Genna Reed

Science and policy analyst, Center for Science and Democracy

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Genna Reed is a science and policy analyst in the Center for Science and Democracy at the Union of Concerned Scientists. In her role, she researches political and corporate influences on science-informed decision making—working to inform the public about issues where science is stifled or obscured, and to ensure that federal, state, and local policies are based on rigorous, independent science. See Genna's full bio.

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New Report Reveals Trump Administration Is Abandoning Science Advice

Experts serving as members of federal advisory committees are being frozen out of the very avenues that were designed to encourage external input on scientific issues to the federal government. Read more >

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All I Want for Christmas Is Added Sugar Information Over Disinformation

The struggle is real right now for all of us trying to watch our added sugar intake this holiday season as we await the implementation of the revised nutrition facts label. Now, thanks to the administration’s delay of implementation dates, we’ll have longer to wait for clear labels.  Want to know how much sugar was added to that egg nog? Tough. How about that fruit cake? None of your business. Trying to figure out whether you’ll max out on your daily sugar intake from that cup of hot cocoa? Better luck in 2020! Read more >

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Photo: Gage Skidmore/CC BY-SA 2.0 (Wikimedia)

Scott Pruitt Deals Yet Another Blow to Independent Science Advice at the EPA

Before September, the EPA’s Science Advisory Board was composed of 47 scientists volunteering their time as public servants to help advise the agency on issues ranging from the safety of selected chemicals to the types of models used by the agency to sufficiently study emissions. Read more >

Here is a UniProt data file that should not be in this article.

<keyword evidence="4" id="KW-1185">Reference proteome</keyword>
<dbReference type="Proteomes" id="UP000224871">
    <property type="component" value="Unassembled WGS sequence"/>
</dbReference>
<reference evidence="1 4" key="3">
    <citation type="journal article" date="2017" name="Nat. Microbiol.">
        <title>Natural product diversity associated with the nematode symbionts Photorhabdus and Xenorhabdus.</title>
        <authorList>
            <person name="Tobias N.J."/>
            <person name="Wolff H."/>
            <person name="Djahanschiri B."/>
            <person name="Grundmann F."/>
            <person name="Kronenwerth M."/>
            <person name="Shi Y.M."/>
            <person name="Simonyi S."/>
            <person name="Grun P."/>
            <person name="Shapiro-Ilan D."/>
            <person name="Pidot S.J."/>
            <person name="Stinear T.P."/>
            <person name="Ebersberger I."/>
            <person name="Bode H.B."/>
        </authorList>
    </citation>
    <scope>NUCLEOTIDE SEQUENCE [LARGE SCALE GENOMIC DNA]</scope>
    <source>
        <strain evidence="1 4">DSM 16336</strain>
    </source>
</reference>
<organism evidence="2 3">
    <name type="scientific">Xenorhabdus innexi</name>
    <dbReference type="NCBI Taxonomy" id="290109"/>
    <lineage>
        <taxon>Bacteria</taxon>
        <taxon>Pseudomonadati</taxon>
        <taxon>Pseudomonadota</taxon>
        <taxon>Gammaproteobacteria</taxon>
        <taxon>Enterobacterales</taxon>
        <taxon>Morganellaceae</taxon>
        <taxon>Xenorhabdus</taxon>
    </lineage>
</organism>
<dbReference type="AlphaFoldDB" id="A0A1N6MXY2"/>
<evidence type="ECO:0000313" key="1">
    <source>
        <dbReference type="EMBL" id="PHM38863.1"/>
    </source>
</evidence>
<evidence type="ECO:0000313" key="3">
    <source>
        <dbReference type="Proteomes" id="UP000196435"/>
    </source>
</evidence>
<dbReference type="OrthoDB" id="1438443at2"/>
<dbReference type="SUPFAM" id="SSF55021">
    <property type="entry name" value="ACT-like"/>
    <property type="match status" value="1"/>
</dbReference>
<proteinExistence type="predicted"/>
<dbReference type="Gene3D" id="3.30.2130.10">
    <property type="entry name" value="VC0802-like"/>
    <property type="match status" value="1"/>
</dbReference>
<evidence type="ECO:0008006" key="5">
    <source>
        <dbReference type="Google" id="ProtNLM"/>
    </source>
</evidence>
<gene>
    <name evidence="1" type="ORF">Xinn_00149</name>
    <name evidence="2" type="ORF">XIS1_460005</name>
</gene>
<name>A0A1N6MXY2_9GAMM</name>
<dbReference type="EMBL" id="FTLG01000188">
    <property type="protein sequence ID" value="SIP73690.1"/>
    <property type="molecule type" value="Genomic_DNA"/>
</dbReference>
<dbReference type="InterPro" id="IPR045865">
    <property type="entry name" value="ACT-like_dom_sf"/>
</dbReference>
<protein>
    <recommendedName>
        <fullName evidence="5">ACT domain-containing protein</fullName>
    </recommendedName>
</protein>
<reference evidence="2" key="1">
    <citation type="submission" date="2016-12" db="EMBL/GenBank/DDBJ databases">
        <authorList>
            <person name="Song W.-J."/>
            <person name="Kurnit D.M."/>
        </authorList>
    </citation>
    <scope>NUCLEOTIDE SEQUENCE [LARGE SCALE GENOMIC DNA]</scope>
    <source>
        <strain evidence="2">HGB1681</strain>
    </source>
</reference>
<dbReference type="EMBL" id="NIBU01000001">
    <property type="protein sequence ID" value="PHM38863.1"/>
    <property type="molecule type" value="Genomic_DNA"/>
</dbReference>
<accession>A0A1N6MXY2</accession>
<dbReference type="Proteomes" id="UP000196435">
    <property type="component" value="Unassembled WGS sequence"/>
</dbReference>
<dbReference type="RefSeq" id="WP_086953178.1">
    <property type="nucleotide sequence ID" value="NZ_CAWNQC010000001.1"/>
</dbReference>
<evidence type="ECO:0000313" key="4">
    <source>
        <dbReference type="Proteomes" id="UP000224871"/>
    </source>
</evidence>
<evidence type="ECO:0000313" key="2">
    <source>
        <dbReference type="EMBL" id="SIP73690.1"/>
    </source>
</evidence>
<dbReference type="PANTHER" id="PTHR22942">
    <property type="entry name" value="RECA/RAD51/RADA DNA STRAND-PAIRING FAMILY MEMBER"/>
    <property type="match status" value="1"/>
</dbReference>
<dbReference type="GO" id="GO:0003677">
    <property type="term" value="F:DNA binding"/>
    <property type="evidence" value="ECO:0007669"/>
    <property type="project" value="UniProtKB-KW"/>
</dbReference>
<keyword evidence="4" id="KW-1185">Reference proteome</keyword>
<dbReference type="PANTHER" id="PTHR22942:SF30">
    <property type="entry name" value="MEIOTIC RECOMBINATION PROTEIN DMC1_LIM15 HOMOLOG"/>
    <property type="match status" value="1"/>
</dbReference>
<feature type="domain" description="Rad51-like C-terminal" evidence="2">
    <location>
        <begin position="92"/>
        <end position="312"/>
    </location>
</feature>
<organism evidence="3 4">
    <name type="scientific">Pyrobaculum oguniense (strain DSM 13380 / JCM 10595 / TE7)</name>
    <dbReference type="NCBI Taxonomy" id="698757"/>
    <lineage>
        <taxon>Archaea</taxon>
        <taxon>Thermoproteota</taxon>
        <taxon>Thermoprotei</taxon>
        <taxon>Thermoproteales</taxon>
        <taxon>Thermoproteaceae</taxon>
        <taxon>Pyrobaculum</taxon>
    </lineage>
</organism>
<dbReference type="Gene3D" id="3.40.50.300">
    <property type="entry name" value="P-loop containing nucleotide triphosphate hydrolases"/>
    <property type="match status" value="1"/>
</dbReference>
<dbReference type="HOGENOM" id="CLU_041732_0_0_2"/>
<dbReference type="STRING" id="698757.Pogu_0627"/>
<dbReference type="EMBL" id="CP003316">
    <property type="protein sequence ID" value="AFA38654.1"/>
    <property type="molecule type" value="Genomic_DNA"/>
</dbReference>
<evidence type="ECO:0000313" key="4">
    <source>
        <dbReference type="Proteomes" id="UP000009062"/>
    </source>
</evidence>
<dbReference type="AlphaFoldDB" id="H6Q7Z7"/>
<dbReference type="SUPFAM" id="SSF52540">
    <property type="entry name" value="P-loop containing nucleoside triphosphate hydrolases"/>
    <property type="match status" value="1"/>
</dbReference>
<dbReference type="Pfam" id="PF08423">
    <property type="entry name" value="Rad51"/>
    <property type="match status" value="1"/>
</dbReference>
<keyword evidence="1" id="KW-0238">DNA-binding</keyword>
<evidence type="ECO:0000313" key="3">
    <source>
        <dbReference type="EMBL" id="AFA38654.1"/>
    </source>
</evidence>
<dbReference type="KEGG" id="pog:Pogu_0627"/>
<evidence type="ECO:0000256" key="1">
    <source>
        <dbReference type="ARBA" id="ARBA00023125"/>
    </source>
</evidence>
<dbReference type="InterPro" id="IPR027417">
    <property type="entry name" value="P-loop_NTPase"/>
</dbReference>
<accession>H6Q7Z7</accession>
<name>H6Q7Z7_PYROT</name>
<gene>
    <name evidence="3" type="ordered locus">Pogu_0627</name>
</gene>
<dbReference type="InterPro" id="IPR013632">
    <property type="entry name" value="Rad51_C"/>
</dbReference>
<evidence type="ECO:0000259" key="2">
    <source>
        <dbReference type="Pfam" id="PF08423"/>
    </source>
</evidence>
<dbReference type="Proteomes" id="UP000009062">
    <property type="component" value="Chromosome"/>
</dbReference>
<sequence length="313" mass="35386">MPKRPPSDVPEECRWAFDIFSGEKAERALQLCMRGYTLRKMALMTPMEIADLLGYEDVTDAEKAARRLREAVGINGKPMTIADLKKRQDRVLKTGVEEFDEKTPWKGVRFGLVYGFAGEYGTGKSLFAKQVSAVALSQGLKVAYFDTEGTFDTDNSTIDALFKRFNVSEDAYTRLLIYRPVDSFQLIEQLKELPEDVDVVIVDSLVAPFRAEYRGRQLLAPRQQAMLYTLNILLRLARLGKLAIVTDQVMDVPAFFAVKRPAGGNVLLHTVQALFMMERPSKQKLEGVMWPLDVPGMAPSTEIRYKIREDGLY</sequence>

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Photo: Nathan Rupert/CC BY-NC-ND 2.0 (Flickr)

How the NFL Sidelined Science—and Why It Matters

Football was not just the most important social activity on weekends in New Jersey growing up, but it was woven into the family and community in which I grew up. My dad played football in his small town Vermont high school along with his older brother who went on to play college football at the University of Vermont. Hence, weekends at the Reed household were for screaming at TV sets or from real-life bleachers and theatrical displays of cheering played out in falling off of couches and crashing onto floors. Read more >

Photo: Nathan Rupert/CC BY-NC-ND 2.0 (Flickr)
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The 5 Worst Plays From Industry’s Disinformation Playbook

I have always had a healthy dose of curiosity and skepticism and a desire to hold people accountable for their statements built into my DNA. Usually, these were borne out in letter-writing campaigns. As a child, I sent a series of letters to the Daily News because I believed its campaign of “No More Schmutz!” was falling short after rifling through the pages and still having gray smudges on my fingers. Inky fingers is a far cry from misinformation about the dangers of fossil fuel pollution, but overall, my general pursuit for the truth hasn’t changed. Read more >

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